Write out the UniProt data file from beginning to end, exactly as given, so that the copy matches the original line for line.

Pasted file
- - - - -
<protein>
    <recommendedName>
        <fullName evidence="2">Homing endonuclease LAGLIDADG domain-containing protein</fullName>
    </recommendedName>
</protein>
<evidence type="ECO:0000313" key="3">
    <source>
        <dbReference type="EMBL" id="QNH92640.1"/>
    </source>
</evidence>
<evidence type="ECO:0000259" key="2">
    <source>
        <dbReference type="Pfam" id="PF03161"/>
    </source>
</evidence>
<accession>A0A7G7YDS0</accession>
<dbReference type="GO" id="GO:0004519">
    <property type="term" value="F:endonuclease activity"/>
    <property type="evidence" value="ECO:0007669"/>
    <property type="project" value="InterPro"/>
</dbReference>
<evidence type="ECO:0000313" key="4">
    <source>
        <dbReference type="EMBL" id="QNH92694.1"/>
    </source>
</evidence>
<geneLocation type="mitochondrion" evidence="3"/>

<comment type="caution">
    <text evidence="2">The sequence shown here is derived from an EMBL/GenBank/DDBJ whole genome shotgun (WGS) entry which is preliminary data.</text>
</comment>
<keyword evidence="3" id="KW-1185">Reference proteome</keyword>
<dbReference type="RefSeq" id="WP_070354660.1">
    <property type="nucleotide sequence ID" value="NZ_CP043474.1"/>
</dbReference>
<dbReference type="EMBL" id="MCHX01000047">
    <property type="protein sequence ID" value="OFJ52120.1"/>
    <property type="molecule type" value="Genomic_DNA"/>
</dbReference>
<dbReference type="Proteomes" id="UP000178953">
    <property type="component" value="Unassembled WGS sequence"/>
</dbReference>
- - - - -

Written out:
<protein>
    <recommendedName>
        <fullName evidence="2">Homing endonuclease LAGLIDADG domain-containing protein</fullName>
    </recommendedName>
</protein>
<evidence type="ECO:0000313" key="3">
    <source>
        <dbReference type="EMBL" id="QNH92640.1"/>
    </source>
</evidence>
<evidence type="ECO:0000259" key="2">
    <source>
        <dbReference type="Pfam" id="PF03161"/>
    </source>
</evidence>
<accession>A0A7G7YDS0</accession>
<dbReference type="GO" id="GO:0004519">
    <property type="term" value="F:endonuclease activity"/>
    <property type="evidence" value="ECO:0007669"/>
    <property type="project" value="InterPro"/>
</dbReference>
<evidence type="ECO:0000313" key="4">
    <source>
        <dbReference type="EMBL" id="QNH92694.1"/>
    </source>
</evidence>
<geneLocation type="mitochondrion" evidence="3"/>

<comment type="caution">
    <text evidence="2">The sequence shown here is derived from an EMBL/GenBank/DDBJ whole genome shotgun (WGS) entry which is preliminary data.</text>
</comment>
<keyword evidence="3" id="KW-1185">Reference proteome</keyword>
<dbReference type="RefSeq" id="WP_070354660.1">
    <property type="nucleotide sequence ID" value="NZ_CP043474.1"/>
</dbReference>
<dbReference type="EMBL" id="MCHX01000047">
    <property type="protein sequence ID" value="OFJ52120.1"/>
    <property type="molecule type" value="Genomic_DNA"/>
</dbReference>
<dbReference type="Proteomes" id="UP000178953">
    <property type="component" value="Unassembled WGS sequence"/>
</dbReference>